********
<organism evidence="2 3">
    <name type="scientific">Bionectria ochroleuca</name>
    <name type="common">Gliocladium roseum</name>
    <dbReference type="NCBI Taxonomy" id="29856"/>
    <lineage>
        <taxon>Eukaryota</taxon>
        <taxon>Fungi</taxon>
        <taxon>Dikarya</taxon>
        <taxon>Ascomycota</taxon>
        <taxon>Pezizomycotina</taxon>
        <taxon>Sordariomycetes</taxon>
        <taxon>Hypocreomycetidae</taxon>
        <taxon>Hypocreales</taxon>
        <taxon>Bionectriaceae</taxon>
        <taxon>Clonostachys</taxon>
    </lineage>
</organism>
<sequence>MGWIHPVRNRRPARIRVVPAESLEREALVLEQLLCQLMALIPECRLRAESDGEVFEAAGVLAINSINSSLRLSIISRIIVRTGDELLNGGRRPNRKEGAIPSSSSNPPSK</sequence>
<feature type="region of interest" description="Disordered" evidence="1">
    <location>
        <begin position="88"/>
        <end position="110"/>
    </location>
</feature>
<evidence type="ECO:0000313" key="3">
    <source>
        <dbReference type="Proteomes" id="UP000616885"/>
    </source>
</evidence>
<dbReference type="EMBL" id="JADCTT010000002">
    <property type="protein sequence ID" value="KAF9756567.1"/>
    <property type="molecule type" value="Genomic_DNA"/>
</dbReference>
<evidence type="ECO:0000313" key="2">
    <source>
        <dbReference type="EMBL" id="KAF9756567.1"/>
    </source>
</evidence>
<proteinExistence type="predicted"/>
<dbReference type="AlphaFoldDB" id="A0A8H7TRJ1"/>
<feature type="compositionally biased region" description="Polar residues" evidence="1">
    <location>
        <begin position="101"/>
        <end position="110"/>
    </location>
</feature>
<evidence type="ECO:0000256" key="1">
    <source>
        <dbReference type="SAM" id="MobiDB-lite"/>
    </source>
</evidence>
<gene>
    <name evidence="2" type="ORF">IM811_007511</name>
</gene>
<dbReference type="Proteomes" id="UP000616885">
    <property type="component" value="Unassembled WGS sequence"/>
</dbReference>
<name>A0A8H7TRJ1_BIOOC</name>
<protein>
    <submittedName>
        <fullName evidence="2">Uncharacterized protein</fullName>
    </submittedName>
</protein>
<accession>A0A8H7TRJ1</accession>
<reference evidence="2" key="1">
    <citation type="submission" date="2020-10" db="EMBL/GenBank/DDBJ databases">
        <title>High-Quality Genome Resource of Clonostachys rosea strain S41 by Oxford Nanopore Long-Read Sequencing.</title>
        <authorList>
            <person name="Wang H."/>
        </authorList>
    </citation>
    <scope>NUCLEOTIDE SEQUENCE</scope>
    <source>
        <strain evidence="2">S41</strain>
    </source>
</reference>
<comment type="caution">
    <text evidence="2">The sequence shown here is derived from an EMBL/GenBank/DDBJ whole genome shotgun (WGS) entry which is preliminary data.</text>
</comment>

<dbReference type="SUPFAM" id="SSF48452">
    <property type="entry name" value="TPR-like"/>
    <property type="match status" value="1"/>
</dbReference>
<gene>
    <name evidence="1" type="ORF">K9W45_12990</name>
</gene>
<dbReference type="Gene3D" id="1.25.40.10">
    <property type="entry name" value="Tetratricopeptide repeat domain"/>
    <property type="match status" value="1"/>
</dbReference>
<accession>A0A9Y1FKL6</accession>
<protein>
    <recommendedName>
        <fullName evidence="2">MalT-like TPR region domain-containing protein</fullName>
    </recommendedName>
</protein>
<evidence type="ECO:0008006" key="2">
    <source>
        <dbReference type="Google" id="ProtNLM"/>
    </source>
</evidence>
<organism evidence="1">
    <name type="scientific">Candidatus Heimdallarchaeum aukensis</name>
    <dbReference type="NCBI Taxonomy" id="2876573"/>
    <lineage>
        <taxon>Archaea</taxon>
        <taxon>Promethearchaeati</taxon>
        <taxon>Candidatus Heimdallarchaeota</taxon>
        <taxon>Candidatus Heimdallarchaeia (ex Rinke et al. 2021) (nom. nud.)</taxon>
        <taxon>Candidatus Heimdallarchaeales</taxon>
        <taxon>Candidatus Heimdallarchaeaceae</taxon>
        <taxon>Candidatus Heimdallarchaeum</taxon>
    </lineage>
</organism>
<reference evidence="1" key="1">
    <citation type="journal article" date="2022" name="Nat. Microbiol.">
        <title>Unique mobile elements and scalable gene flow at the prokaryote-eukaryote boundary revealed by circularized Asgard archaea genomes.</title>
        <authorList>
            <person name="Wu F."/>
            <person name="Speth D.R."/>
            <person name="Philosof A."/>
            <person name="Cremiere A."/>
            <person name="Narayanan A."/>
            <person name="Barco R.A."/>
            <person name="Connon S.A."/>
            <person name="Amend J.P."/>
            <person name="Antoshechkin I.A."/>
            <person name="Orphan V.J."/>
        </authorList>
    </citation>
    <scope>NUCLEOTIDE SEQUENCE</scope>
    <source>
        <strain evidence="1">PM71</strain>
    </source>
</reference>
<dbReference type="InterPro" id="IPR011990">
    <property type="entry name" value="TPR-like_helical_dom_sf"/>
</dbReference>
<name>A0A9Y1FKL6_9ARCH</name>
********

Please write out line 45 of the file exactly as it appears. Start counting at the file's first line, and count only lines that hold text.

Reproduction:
    </location>